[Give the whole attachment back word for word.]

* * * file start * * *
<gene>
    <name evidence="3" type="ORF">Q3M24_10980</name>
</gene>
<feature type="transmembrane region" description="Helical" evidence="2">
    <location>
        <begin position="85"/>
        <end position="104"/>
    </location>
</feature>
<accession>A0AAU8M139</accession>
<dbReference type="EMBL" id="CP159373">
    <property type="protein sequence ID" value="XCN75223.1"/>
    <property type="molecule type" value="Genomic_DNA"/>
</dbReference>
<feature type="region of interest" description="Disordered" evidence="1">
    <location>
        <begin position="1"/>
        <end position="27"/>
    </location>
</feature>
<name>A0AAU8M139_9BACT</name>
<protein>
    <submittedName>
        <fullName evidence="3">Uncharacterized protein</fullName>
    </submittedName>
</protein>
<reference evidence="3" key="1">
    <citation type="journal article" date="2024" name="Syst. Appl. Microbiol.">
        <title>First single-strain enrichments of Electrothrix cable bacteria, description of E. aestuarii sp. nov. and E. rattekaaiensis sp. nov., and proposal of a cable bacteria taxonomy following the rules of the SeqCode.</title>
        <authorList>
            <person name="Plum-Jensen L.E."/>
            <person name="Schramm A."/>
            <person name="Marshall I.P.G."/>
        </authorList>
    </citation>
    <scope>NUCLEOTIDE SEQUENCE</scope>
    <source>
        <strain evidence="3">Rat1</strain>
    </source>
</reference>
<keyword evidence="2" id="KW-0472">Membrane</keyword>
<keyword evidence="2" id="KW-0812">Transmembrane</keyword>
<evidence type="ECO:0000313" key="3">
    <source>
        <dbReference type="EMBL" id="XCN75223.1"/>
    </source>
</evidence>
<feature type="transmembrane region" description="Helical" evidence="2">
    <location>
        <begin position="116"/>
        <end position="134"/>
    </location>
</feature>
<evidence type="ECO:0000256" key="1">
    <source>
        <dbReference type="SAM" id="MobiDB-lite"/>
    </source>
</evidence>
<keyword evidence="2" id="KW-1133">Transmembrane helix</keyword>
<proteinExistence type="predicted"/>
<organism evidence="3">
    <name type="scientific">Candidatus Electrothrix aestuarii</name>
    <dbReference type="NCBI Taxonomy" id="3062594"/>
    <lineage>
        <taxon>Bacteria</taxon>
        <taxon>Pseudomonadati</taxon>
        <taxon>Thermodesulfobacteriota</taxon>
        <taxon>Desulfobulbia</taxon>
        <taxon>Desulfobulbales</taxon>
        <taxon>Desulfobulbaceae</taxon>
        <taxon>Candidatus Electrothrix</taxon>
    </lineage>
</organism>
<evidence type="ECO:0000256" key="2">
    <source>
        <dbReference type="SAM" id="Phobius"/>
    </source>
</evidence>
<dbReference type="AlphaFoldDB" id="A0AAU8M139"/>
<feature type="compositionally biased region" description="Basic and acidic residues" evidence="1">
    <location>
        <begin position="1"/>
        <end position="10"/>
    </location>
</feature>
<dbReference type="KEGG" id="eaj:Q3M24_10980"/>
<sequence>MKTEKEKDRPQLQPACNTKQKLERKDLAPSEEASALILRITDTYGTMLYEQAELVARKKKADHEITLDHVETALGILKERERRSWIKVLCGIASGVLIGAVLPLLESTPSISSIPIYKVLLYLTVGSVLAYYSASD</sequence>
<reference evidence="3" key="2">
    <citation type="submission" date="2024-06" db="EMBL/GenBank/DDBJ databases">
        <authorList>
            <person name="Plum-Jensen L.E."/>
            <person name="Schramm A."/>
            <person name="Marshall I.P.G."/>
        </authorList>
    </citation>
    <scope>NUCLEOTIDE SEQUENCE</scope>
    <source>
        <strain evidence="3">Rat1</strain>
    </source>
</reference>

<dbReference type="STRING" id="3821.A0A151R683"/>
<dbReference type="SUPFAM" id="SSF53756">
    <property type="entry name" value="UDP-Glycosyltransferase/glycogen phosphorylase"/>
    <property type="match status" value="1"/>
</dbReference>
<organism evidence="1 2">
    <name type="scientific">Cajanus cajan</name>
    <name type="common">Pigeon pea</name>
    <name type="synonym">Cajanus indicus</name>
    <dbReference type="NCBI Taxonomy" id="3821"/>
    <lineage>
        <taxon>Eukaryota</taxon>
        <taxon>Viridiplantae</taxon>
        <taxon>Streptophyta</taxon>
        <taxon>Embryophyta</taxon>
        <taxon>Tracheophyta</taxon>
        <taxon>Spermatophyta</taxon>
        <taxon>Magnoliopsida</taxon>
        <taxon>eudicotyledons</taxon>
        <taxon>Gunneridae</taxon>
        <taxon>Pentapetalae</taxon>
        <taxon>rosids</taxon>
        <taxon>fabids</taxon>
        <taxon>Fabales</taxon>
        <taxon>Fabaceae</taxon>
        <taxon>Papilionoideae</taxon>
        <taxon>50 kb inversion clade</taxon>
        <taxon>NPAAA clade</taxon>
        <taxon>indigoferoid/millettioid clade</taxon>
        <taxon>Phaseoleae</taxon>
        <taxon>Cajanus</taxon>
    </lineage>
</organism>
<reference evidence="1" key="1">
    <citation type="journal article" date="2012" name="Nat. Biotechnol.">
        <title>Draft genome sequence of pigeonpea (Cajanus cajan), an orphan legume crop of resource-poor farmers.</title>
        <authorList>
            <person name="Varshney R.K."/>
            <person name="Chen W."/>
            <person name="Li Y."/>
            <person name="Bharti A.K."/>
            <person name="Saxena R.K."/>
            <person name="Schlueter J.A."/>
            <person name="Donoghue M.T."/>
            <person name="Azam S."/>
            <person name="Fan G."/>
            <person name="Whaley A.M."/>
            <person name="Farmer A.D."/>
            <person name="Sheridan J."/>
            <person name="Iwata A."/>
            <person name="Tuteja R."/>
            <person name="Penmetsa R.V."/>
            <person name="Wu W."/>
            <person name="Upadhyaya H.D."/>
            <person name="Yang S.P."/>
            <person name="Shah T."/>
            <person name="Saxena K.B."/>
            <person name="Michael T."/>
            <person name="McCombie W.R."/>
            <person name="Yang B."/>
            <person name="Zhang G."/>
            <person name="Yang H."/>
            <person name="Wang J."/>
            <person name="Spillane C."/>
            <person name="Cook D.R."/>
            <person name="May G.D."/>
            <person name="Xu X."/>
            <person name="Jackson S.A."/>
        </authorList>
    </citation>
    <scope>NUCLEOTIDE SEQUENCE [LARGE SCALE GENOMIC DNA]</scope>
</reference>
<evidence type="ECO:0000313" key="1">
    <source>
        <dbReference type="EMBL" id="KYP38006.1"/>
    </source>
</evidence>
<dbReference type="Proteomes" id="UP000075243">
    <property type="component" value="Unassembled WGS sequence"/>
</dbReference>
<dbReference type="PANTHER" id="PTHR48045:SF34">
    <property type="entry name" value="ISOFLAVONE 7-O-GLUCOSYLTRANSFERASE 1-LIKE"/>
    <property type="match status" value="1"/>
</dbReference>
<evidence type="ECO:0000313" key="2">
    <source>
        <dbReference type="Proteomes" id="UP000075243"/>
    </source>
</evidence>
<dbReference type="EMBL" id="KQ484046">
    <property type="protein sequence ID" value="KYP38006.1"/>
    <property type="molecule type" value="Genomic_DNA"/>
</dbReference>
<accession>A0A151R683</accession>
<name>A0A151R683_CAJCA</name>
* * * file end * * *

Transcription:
<gene>
    <name evidence="3" type="ORF">Q3M24_10980</name>
</gene>
<feature type="transmembrane region" description="Helical" evidence="2">
    <location>
        <begin position="85"/>
        <end position="104"/>
    </location>
</feature>
<accession>A0AAU8M139</accession>
<dbReference type="EMBL" id="CP159373">
    <property type="protein sequence ID" value="XCN75223.1"/>
    <property type="molecule type" value="Genomic_DNA"/>
</dbReference>
<feature type="region of interest" description="Disordered" evidence="1">
    <location>
        <begin position="1"/>
        <end position="27"/>
    </location>
</feature>
<name>A0AAU8M139_9BACT</name>
<protein>
    <submittedName>
        <fullName evidence="3">Uncharacterized protein</fullName>
    </submittedName>
</protein>
<reference evidence="3" key="1">
    <citation type="journal article" date="2024" name="Syst. Appl. Microbiol.">
        <title>First single-strain enrichments of Electrothrix cable bacteria, description of E. aestuarii sp. nov. and E. rattekaaiensis sp. nov., and proposal of a cable bacteria taxonomy following the rules of the SeqCode.</title>
        <authorList>
            <person name="Plum-Jensen L.E."/>
            <person name="Schramm A."/>
            <person name="Marshall I.P.G."/>
        </authorList>
    </citation>
    <scope>NUCLEOTIDE SEQUENCE</scope>
    <source>
        <strain evidence="3">Rat1</strain>
    </source>
</reference>
<keyword evidence="2" id="KW-0472">Membrane</keyword>
<keyword evidence="2" id="KW-0812">Transmembrane</keyword>
<evidence type="ECO:0000313" key="3">
    <source>
        <dbReference type="EMBL" id="XCN75223.1"/>
    </source>
</evidence>
<feature type="transmembrane region" description="Helical" evidence="2">
    <location>
        <begin position="116"/>
        <end position="134"/>
    </location>
</feature>
<evidence type="ECO:0000256" key="1">
    <source>
        <dbReference type="SAM" id="MobiDB-lite"/>
    </source>
</evidence>
<keyword evidence="2" id="KW-1133">Transmembrane helix</keyword>
<proteinExistence type="predicted"/>
<organism evidence="3">
    <name type="scientific">Candidatus Electrothrix aestuarii</name>
    <dbReference type="NCBI Taxonomy" id="3062594"/>
    <lineage>
        <taxon>Bacteria</taxon>
        <taxon>Pseudomonadati</taxon>
        <taxon>Thermodesulfobacteriota</taxon>
        <taxon>Desulfobulbia</taxon>
        <taxon>Desulfobulbales</taxon>
        <taxon>Desulfobulbaceae</taxon>
        <taxon>Candidatus Electrothrix</taxon>
    </lineage>
</organism>
<evidence type="ECO:0000256" key="2">
    <source>
        <dbReference type="SAM" id="Phobius"/>
    </source>
</evidence>
<dbReference type="AlphaFoldDB" id="A0AAU8M139"/>
<feature type="compositionally biased region" description="Basic and acidic residues" evidence="1">
    <location>
        <begin position="1"/>
        <end position="10"/>
    </location>
</feature>
<dbReference type="KEGG" id="eaj:Q3M24_10980"/>
<sequence>MKTEKEKDRPQLQPACNTKQKLERKDLAPSEEASALILRITDTYGTMLYEQAELVARKKKADHEITLDHVETALGILKERERRSWIKVLCGIASGVLIGAVLPLLESTPSISSIPIYKVLLYLTVGSVLAYYSASD</sequence>
<reference evidence="3" key="2">
    <citation type="submission" date="2024-06" db="EMBL/GenBank/DDBJ databases">
        <authorList>
            <person name="Plum-Jensen L.E."/>
            <person name="Schramm A."/>
            <person name="Marshall I.P.G."/>
        </authorList>
    </citation>
    <scope>NUCLEOTIDE SEQUENCE</scope>
    <source>
        <strain evidence="3">Rat1</strain>
    </source>
</reference>

<dbReference type="STRING" id="3821.A0A151R683"/>
<dbReference type="SUPFAM" id="SSF53756">
    <property type="entry name" value="UDP-Glycosyltransferase/glycogen phosphorylase"/>
    <property type="match status" value="1"/>
</dbReference>
<organism evidence="1 2">
    <name type="scientific">Cajanus cajan</name>
    <name type="common">Pigeon pea</name>
    <name type="synonym">Cajanus indicus</name>
    <dbReference type="NCBI Taxonomy" id="3821"/>
    <lineage>
        <taxon>Eukaryota</taxon>
        <taxon>Viridiplantae</taxon>
        <taxon>Streptophyta</taxon>
        <taxon>Embryophyta</taxon>
        <taxon>Tracheophyta</taxon>
        <taxon>Spermatophyta</taxon>
        <taxon>Magnoliopsida</taxon>
        <taxon>eudicotyledons</taxon>
        <taxon>Gunneridae</taxon>
        <taxon>Pentapetalae</taxon>
        <taxon>rosids</taxon>
        <taxon>fabids</taxon>
        <taxon>Fabales</taxon>
        <taxon>Fabaceae</taxon>
        <taxon>Papilionoideae</taxon>
        <taxon>50 kb inversion clade</taxon>
        <taxon>NPAAA clade</taxon>
        <taxon>indigoferoid/millettioid clade</taxon>
        <taxon>Phaseoleae</taxon>
        <taxon>Cajanus</taxon>
    </lineage>
</organism>
<reference evidence="1" key="1">
    <citation type="journal article" date="2012" name="Nat. Biotechnol.">
        <title>Draft genome sequence of pigeonpea (Cajanus cajan), an orphan legume crop of resource-poor farmers.</title>
        <authorList>
            <person name="Varshney R.K."/>
            <person name="Chen W."/>
            <person name="Li Y."/>
            <person name="Bharti A.K."/>
            <person name="Saxena R.K."/>
            <person name="Schlueter J.A."/>
            <person name="Donoghue M.T."/>
            <person name="Azam S."/>
            <person name="Fan G."/>
            <person name="Whaley A.M."/>
            <person name="Farmer A.D."/>
            <person name="Sheridan J."/>
            <person name="Iwata A."/>
            <person name="Tuteja R."/>
            <person name="Penmetsa R.V."/>
            <person name="Wu W."/>
            <person name="Upadhyaya H.D."/>
            <person name="Yang S.P."/>
            <person name="Shah T."/>
            <person name="Saxena K.B."/>
            <person name="Michael T."/>
            <person name="McCombie W.R."/>
            <person name="Yang B."/>
            <person name="Zhang G."/>
            <person name="Yang H."/>
            <person name="Wang J."/>
            <person name="Spillane C."/>
            <person name="Cook D.R."/>
            <person name="May G.D."/>
            <person name="Xu X."/>
            <person name="Jackson S.A."/>
        </authorList>
    </citation>
    <scope>NUCLEOTIDE SEQUENCE [LARGE SCALE GENOMIC DNA]</scope>
</reference>
<evidence type="ECO:0000313" key="1">
    <source>
        <dbReference type="EMBL" id="KYP38006.1"/>
    </source>
</evidence>
<dbReference type="Proteomes" id="UP000075243">
    <property type="component" value="Unassembled WGS sequence"/>
</dbReference>
<dbReference type="PANTHER" id="PTHR48045:SF34">
    <property type="entry name" value="ISOFLAVONE 7-O-GLUCOSYLTRANSFERASE 1-LIKE"/>
    <property type="match status" value="1"/>
</dbReference>
<evidence type="ECO:0000313" key="2">
    <source>
        <dbReference type="Proteomes" id="UP000075243"/>
    </source>
</evidence>
<dbReference type="EMBL" id="KQ484046">
    <property type="protein sequence ID" value="KYP38006.1"/>
    <property type="molecule type" value="Genomic_DNA"/>
</dbReference>
<accession>A0A151R683</accession>
<name>A0A151R683_CAJCA</name>